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The story of the United States cruiser San Juan is, in reality, the chronicle of a relatively small group of men, and of ships, bound together in allegiance to a common flag -- the colors of a free nation whose peacetime borders boast no fortifications, save the guns of a salt water fleet. It is the story of a Navy which arose from staggering defeat to "bring the fleets of two aggressor nations to their knees, receiving their surrender within four months of each other."
It is the saga of a sleek anti-aircraft cruiser whose graceful lines and latent power won for it the affectionate nickname "Panther" -- a nickname which matured, as the San Juan itself matured, through fifteen major engagements against an enemy victorious in every war since 1596. The sobriquet gained material being by way of a signalman's sewing cunning and under Captain J. E. Maher, U.S.N., the San Juan's first commanding officer, the "Panther Flag" gained recognition as a battle flag and from that time on flew from the foretruck during the "Panther's" strikes against Japan.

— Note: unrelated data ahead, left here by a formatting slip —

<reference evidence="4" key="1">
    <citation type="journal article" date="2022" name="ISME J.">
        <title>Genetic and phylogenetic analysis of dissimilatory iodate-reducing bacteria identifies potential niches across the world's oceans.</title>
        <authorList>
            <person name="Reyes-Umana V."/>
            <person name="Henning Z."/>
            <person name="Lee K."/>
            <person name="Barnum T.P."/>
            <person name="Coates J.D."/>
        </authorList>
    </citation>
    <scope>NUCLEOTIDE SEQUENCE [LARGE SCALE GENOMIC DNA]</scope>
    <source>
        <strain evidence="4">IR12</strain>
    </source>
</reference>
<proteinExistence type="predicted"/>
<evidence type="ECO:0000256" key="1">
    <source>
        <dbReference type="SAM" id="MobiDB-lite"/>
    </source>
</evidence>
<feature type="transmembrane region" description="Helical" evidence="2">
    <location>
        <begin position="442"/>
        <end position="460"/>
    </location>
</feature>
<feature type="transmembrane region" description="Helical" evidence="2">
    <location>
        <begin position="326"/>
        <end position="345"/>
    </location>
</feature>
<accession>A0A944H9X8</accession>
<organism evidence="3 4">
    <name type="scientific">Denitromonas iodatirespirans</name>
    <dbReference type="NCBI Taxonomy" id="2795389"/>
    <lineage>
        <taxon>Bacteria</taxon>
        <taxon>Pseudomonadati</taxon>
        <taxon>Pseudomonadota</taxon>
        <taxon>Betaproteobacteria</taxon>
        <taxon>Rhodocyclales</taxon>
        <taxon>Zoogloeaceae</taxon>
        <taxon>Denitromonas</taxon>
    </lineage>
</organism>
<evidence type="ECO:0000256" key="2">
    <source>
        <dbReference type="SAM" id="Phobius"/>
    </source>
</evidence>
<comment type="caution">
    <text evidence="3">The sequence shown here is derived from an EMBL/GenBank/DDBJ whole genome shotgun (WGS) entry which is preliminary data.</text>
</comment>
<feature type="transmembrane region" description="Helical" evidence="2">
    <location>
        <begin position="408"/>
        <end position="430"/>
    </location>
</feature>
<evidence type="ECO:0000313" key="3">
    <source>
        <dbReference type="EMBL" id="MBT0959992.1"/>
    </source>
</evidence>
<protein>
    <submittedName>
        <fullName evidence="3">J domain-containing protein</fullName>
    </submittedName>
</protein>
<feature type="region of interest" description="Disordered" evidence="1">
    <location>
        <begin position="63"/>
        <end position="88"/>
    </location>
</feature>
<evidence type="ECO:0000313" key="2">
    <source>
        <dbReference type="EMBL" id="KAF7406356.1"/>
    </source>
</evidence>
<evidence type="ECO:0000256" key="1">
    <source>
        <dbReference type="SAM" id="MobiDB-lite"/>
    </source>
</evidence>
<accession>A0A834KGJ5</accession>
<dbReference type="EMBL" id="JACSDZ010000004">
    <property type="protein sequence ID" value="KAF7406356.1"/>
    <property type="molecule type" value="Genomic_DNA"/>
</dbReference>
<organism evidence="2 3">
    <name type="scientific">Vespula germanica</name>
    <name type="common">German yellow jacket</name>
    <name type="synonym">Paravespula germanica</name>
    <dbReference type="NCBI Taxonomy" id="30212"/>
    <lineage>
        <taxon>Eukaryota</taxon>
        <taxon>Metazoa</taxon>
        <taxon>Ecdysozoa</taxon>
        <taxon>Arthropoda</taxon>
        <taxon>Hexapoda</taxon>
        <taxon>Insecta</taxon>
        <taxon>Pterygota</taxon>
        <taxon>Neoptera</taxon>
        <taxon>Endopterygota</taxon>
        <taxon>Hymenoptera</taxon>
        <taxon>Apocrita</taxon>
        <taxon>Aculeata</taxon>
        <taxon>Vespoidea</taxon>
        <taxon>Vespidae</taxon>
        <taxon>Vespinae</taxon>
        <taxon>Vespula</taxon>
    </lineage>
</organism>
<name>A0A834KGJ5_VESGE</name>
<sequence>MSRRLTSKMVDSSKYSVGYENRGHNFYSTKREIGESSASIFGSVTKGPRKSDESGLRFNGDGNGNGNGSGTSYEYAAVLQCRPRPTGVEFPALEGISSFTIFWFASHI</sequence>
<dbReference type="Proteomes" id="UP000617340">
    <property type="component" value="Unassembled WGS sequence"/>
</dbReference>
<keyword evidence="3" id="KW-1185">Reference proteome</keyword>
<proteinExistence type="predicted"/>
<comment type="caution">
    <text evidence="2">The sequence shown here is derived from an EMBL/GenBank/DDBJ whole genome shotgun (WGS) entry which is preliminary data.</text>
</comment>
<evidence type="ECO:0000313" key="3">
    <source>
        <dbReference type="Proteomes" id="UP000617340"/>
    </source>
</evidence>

E.G. Hines, USNR
United States Navy, World War 1939-1945, Regimental histories, U.S.S. San Juan, "Panther", CL-54, anti-aircraft cruiser
Hines, Eugene G. USNR, "The Panther strikes, a history of the U.S.S. San Juan CL54" (1946). World War Regimental Histories. 148.
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